Make Your Own Psychological Tools

Three years ago I read a book called The Tools by Phil Stutz and Barry Michels. Essentially the book is about five psychological tools they came up with to overcome certain challenges.

One example is the tool they call ‘Reversal of Denial.’ When you are trying to get yourself to do something that’s hard (like working out) you imagine the pain and discomfort you’ll feel if you do this activity as a cloud in front of you. Then yell (out loud or in your mind) ‘Bring it on!’ Walk thru the cloud and say ‘I love pain’ until you see yourself pass thru it. Then say ‘pain sets me free.’

It takes less than thirty seconds and it’s designed to turn your fear of pain into a desire for it. Basically, it helps motivate you to do the thing you know you should do.

They outline scenarios where people fall victim to pain avoidance, explain the tool and then cite examples where it helped people. The book goes on for four more tools.

I recommend this book with a caveat.

Read the book. It’s fascinating. I recommend trying out the tools to see how they feel. But if you really want to improve yourself, don’t just read the book, try to use the tools and stop. These tools are actually helpful.

But they’re not easy to remember to do all the time. In fact, in the book they talk about how the people who found success with the tools all eventually stopped using them. I know I did. I read this book, got really into it and then at some point without realizing it I forgot all about it.

So, is this book just a waste of time? Nope. It’s a blueprint.

These tools are effective, but they’re not fun or particularly memorable.

That’s why I recommend you craft your own tools. What are the things that you are more likely to remember? What will marry fun with self improvement?

Here’s a silly example of one I created:

I slouch a lot. Walking, sitting or standing with my back straight is not my default position. This constant hunching affects me physically and psychologically. So, I created a tool of my own to help me remember to stand straight up.

When I was a kid in the early 90s there was a video game called Altered Beast. I always loved that game. In every level you began as an average sized man. But as you kicked and punched your way thru the levels four purple orbs would randomly pop out. If you touched them a deep voice from nowhere would say ‘Power Up.’ And you’d get bigger and buffer. Once you got all four you became an animal (were wolf, dragon, bear, etc.).

So, now I try to envision purple orbs pop up in my way. Then I walk into them and hear the voice say ‘power up.’ I immediately stand up a little straighter and feel a little stronger.

Again, I am not telling you to copy my tool (though feel free if you want), but rather to think about constructing your own tools. It’s perfectly okay to start with one in the book and modify it. Let it evolve.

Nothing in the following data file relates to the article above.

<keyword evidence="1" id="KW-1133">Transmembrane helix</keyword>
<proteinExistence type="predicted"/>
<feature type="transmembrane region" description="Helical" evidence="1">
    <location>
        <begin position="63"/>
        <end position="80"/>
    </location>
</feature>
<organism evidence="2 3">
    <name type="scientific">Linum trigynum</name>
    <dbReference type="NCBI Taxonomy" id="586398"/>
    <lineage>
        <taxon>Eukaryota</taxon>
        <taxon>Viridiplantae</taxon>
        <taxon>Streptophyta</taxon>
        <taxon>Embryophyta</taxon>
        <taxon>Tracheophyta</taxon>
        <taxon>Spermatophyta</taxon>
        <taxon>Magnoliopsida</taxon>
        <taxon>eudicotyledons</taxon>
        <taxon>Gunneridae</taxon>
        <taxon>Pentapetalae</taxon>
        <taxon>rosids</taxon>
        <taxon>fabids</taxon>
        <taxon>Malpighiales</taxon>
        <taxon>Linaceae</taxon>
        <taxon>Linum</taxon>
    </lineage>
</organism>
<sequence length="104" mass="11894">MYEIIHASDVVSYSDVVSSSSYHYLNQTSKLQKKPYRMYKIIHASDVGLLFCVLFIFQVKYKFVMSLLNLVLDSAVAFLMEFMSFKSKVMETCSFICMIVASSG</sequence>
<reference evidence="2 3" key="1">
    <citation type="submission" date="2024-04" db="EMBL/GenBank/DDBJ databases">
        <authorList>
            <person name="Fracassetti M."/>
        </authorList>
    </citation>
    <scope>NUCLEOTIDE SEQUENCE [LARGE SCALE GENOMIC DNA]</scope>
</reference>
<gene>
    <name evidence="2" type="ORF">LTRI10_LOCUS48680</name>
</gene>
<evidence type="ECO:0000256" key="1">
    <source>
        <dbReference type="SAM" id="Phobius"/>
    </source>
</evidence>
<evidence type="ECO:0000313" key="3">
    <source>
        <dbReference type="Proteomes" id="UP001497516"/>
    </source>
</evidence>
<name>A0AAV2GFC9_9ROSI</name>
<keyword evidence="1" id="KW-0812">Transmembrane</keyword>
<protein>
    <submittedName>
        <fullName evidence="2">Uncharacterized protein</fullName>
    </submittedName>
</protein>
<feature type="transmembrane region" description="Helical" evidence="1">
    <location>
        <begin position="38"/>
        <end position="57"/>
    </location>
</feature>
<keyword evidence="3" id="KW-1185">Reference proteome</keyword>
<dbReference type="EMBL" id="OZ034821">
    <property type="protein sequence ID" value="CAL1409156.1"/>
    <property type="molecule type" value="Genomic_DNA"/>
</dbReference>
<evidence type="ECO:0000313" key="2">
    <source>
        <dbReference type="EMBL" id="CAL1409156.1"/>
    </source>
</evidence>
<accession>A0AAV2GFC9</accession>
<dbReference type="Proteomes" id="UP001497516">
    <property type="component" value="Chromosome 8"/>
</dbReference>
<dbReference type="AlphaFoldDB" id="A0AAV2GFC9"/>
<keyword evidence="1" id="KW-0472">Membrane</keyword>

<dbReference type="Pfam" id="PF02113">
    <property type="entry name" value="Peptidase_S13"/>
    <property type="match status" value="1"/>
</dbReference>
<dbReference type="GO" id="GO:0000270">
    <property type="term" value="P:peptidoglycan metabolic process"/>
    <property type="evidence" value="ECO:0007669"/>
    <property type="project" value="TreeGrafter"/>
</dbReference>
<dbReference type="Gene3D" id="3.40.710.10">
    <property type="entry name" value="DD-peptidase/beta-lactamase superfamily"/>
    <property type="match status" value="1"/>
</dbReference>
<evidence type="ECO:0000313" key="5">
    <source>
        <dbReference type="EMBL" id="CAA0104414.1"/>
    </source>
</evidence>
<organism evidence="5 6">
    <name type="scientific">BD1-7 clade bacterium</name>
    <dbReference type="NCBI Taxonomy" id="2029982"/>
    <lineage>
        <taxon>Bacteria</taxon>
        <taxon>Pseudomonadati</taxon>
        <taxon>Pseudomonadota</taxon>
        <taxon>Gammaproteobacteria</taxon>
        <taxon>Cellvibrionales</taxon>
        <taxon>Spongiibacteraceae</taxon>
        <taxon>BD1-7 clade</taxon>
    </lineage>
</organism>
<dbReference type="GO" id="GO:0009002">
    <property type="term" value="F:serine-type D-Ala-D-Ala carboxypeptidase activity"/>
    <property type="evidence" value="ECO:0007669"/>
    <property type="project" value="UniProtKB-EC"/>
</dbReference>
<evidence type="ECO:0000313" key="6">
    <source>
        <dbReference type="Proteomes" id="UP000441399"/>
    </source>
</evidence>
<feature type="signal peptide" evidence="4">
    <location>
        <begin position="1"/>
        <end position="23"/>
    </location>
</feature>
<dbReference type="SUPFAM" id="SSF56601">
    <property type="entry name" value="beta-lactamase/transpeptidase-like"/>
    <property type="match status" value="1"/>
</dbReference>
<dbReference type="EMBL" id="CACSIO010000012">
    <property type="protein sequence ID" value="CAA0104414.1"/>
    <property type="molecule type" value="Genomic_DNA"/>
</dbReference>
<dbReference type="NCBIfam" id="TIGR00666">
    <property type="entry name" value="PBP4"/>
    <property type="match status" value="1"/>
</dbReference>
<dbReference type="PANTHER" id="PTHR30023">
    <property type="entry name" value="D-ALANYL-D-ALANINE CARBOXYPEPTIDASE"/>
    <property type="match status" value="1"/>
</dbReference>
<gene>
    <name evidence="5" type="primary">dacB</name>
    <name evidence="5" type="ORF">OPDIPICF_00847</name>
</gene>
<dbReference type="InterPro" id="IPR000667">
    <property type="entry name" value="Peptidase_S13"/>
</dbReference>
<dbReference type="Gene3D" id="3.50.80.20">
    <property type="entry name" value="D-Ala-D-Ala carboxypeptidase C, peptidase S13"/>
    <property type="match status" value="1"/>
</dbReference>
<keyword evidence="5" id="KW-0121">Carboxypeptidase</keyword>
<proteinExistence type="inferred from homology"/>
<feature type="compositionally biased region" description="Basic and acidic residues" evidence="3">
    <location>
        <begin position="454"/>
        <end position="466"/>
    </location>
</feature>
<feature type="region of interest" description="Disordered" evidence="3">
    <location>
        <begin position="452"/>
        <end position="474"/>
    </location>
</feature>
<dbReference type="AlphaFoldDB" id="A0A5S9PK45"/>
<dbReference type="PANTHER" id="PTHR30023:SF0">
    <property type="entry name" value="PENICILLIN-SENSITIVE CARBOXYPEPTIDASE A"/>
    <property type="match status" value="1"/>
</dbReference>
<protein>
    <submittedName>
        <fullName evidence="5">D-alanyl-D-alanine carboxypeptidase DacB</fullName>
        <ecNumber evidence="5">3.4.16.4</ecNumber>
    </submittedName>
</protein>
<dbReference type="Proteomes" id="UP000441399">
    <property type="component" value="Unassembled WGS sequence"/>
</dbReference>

The word ‘tool’ makes it sound like a thing that is essentially not going to change, but these tools are much more malleable than that. They don’t exist outside of your own mind and the inside of your mind is not at all constrained by the laws of physics. Grow the tool, change it, mold it to something that is best for you.

Thanks, y’all!

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New Challenge, Old Solution: What’s Your Personal Lynch Pin?

I have been on a quest for just over a year now (really though, my whole life) to be more productive. The goal is to attain the descriptor ‘prolific’ because I crank out the work.

And I’m happy to say, I have seen clear markers indicating progress. Not only can I measure my bit of success by the body of work I have produced (super jazzed about), but also by the challenges I think about.

In 2015 one of the problems that took up my mental bandwidth was clutter. I don’t thrive well in clutter. Never have. But I couldn’t make myself keep thing organized. I could motivate myself every once in a while to cleaning up. I would file every loose paper, respond to every email, sort thru every drawer, etc. Life would be tidy…for a short amount of time. Once I kept things pretty neat for nearly nine days. I felt like a rockstar.

But inevitably the 2nd Law of Thermodynamics would prove itself true once again – over time organization breaks down. And I would live in clutter for months before the next spring cleaning.

I’m proud to say that while I definitely could be more organized, I’m way way better than I used to be. My clutter is relegated to specific buckets (shout out to David Allen’s ‘Getting Things Done’) and rarely gets to an unnerving point for very long. The difference of course is that I put more energy and effort into keeping it that way. I rarely just set something down somewhere willy nilly. Pretty much everything has a place and it goes there.